The Employment Appeal Tribunal (“EAT”) has found that an employer did not unlawfully discriminate against one of its former employees when it dismissed him for redundancy, following a period of absence for medical treatment.
The Equality Act 2010 provides employees and workers with wide-ranging protection from disability discrimination, including the right not to be treated unfavourably by their employer because of something arising in consequence of their disability. This is commonly known as “discrimination arising from disability”.
The employer can justify such unfavourable treatment if it can show it was a proportionate means of achieving a legitimate aim. However, the burden is on the employer to prove justification, following a detailed assessment of its working practices and relevant business considerations.
In Charlesworth v. Dransfield Engineering Services Ltd, Mr Charlesworth was employed as a Branch Manager in Rotherham. His employer’s business was struggling to make a profit and it was looking to make costs savings from 2012 onwards.
In the summer of 2014, Mr Charlesworth developed renal cancer and, following an operation in October 2014, he was off work until mid-December. During his period of absence, the employer identified the possibility of re-structuring its business operation in a way that removed Mr Charlesworth’s post, saving the business up to £40,000 per year. Following a series of consultation meetings, Mr Charlesworth was dismissed by reason of redundancy in April 2015.
Mr Charlesworth brought claims against his employer for unfair dismissal, direct disability discrimination and discrimination arising from disability.
The Employment Tribunal (“ET”) dismissed his claims. In relation to Mr Charlesworth’s claim for discrimination arising from disability, the ET acknowledged that there was a link between his absence (which arose as a result of his disability) and his dismissal. His absence gave his employer an opportunity to recognise that it could manage without his role. However, the ET held that such absence was not an effective or operative cause of his dismissal. Mr Charlesworth appealed the decision.
The EAT held that absence is an obvious consequence of illness caused by disability and that there was a link between Mr Charlesworth’s absence and his subsequent dismissal.
Notwithstanding this, the EAT agreed with the ET that the unfavourable treatment suffered by Mr Charlesworth (i.e. his dismissal) did not arise because of his disability-related absence. The EAT justified this on the basis that the employer may equally have concluded that they could not cope without Mr Charlesworth’s role during his period of absence and hired a temporary replacement to fill his position in the interim.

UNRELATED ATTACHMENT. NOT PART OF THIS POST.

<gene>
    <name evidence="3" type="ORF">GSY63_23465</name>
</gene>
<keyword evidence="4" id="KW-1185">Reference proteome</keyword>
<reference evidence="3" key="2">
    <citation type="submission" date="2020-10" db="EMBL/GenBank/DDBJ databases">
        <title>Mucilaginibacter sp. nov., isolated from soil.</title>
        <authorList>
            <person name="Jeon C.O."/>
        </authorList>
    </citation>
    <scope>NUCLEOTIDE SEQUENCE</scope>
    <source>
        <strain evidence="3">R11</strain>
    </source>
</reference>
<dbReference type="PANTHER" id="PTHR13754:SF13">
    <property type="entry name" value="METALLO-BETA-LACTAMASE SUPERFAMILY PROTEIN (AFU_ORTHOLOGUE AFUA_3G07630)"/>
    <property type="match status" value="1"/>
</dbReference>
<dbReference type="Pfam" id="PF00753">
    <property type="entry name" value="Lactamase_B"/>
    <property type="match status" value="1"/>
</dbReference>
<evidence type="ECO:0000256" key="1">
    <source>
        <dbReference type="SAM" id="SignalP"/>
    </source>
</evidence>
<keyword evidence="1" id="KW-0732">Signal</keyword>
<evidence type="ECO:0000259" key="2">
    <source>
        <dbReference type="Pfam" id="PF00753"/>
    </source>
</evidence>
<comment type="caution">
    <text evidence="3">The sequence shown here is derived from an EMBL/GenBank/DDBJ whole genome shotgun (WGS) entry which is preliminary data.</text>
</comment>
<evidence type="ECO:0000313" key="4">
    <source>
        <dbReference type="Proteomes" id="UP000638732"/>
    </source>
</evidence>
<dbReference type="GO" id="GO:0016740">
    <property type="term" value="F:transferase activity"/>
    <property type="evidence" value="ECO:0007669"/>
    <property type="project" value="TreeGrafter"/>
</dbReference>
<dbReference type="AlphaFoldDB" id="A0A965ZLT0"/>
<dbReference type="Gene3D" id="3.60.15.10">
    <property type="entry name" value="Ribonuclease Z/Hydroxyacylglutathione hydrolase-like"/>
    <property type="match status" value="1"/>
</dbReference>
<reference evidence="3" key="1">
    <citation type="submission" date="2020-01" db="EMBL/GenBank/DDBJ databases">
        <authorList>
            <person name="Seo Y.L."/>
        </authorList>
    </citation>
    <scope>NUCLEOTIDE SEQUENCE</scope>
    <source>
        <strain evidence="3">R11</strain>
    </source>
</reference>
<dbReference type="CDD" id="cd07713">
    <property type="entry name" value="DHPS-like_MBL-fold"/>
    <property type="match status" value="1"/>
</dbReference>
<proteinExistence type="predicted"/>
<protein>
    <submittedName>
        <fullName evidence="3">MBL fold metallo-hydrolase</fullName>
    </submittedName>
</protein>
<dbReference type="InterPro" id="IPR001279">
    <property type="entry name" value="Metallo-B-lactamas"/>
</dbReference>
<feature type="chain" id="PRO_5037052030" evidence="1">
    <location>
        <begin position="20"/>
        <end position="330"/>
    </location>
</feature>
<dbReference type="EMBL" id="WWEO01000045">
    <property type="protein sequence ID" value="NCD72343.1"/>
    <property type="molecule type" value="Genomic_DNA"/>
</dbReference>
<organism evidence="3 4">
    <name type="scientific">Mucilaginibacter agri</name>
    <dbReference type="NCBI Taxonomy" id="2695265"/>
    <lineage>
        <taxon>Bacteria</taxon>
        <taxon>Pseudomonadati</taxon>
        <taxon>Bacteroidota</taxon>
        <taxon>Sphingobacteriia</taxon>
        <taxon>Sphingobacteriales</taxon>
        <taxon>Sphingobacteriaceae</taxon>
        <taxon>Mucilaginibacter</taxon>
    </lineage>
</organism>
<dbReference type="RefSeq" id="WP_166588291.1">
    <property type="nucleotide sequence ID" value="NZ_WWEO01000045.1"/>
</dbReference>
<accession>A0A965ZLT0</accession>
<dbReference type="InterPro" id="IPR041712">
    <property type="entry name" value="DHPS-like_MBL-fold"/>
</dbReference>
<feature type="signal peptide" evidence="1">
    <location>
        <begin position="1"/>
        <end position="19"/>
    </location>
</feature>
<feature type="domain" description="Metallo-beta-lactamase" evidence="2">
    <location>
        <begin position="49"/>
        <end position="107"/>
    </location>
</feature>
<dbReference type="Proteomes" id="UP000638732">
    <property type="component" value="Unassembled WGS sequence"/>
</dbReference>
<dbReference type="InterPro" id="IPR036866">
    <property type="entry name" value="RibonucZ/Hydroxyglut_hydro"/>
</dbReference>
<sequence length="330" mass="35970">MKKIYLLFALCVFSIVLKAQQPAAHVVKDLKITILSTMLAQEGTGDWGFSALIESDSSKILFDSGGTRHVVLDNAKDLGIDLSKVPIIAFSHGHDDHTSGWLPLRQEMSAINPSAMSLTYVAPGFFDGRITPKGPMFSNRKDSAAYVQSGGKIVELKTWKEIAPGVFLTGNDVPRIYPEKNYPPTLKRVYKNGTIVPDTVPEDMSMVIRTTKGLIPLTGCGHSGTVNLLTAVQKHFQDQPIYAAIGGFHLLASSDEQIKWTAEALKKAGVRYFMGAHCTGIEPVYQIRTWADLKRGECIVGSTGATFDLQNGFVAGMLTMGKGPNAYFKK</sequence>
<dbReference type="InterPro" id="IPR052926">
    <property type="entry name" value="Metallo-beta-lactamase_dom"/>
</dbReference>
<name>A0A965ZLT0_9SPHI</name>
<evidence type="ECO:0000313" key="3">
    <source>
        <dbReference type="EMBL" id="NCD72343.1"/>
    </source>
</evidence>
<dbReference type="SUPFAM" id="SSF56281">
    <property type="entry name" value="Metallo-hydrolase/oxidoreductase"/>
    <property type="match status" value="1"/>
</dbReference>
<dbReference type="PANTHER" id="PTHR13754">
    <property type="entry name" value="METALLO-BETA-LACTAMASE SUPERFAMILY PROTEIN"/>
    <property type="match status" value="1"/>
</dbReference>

As a result, the EAT concluded that that Mr Charlesworth’s absence did not inevitably lead to his dismissal. Accordingly, the appeal failed.
This decision is difficult to reconcile with established case law, which confirms that an employer’s reasons (whether conscious or unconscious) for treating an employee unfavourably are irrelevant. It is also a surprising departure from the often “pro-employee” stance adopted by the Tribunals in disability discrimination cases in recent years.
On the face of it, this case may indicate that the pendulum has now swung in the favour of employers. However, the EAT emphasised that each case will turn on its particular facts. For this reason, we recommend that employers exercise caution before dismissing employees in similar circumstances.
In particular, a strong business case will be needed to demonstrate that: (a) the employer has a legitimate aim in creating efficiencies or reducing cost; and (b) dismissal is a proportionate means of achieving that aim (as opposed to another course of action, such as redeployment). In practice, this is likely to remain a relatively high (although not insurmountable) hurdle.